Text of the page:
Artificial insemination outcomes in beef females using bovine sperm with a detectable fertility-associated antigen.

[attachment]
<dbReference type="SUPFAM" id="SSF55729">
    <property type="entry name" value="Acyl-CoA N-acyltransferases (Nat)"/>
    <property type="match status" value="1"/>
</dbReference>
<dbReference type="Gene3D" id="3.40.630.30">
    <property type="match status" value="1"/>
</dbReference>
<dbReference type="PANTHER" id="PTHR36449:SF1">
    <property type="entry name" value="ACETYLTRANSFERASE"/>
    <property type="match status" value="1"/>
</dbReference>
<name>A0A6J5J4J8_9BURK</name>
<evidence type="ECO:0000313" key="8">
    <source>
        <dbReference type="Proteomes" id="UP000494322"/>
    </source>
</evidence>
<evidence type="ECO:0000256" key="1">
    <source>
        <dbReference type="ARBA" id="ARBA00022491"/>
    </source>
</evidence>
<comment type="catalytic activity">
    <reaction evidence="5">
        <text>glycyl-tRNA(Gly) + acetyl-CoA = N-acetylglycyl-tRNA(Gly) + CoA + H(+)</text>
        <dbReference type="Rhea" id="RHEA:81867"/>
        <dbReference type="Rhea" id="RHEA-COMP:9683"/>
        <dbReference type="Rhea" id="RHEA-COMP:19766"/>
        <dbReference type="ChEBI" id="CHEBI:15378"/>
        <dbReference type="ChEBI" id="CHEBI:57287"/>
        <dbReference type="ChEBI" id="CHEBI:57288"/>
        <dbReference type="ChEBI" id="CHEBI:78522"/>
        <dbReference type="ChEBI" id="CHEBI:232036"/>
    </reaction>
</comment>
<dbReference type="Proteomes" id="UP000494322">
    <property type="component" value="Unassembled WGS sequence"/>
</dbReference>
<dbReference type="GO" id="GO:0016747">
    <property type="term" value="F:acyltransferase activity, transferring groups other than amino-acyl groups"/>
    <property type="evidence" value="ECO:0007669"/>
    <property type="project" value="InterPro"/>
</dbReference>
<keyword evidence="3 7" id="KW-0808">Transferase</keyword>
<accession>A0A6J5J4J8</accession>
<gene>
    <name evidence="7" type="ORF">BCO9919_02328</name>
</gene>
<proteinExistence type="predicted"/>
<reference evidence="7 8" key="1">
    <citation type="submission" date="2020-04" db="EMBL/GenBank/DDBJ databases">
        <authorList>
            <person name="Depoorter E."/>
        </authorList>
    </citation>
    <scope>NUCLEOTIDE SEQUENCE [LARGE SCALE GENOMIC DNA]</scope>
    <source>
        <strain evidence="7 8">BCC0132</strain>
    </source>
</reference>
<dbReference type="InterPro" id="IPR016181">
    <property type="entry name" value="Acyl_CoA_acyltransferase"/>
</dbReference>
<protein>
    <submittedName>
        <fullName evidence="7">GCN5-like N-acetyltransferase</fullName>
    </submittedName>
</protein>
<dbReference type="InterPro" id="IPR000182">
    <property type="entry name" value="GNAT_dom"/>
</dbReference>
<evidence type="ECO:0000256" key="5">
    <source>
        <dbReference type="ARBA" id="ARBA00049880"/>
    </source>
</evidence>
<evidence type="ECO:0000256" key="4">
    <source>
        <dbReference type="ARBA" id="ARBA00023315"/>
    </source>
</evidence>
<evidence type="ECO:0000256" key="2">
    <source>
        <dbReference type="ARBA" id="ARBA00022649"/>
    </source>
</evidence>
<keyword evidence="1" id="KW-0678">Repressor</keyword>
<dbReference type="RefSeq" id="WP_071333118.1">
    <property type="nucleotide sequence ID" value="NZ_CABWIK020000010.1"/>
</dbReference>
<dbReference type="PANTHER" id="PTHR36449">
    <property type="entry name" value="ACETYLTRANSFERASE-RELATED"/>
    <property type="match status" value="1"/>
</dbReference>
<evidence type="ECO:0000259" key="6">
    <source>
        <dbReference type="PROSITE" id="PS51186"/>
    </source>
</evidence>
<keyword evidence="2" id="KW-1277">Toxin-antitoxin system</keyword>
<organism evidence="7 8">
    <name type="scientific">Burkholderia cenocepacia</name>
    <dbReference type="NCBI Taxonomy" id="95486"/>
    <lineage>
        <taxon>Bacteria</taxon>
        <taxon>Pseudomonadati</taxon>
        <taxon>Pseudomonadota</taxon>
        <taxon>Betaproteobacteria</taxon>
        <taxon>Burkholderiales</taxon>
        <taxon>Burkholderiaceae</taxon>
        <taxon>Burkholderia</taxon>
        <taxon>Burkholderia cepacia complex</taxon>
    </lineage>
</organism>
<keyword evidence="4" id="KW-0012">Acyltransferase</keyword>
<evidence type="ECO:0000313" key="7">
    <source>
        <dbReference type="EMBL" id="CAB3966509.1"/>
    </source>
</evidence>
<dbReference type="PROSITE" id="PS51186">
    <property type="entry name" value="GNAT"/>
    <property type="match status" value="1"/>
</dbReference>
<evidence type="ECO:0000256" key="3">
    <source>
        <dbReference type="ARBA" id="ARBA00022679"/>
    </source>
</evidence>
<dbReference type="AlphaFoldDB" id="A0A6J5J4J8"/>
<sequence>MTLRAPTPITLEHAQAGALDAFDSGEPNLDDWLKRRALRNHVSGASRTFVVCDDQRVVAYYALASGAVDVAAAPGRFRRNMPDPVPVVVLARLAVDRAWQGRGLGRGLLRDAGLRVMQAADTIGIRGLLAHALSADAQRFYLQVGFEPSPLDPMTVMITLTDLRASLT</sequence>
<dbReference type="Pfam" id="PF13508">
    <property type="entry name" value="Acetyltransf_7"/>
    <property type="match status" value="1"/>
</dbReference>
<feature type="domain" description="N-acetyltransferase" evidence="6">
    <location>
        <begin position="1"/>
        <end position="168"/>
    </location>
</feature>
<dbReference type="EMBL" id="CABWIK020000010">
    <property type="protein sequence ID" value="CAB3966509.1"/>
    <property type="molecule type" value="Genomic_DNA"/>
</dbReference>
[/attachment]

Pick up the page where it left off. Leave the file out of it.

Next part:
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In this study, semen samples from 25 bulls that had passed a breeding soundness evaluation were analyzed for the presence or absence of a 31-kDa protein, known as fertility-associated antigen (FAA), on spermatozoal membranes. Eighteen bulls had FAA on sperm (FAA-positive) and seven were devoid of FAA on sperm (FAA-negative). A single ejaculate from each bull was extended and frozen with 25 to 30 x 10(6) sperm in .5-mL straws. Crossbred replacement heifers (n = 865) were estrus-synchronized and artificially inseminated either at timed AI or 12 h after they were detected in estrus. Mature cows (n = 285) were inseminated 12 h after they were detected in estrus during a 45-d AI period. Pregnancy rates (pooled) to first AI service for females (n = 764) inseminated with FAA-positive sperm were 65.6% and were 49.7% for females (n = 386) inseminated with FAA-negative sperm (P < .005). Among the estrus-synchronized replacement heifers, pregnancy rates to synchronized AI service for heifers (n = 550) inseminated with FAA-positive sperm were 62% and were 45.7% for heifers (n = 315) inseminated with FAA-negative sperm (P < .005). These data indicate that pregnancy rates to first AI service at spontaneous and synchronized estrus are higher when using semen from bulls with detectable FAA on spermatozoal membranes compared to semen from bulls devoid of FAA on membranes. Fertility-associated antigen is an important determinant for fertility potential of sperm from bulls to be used in AI breeding programs.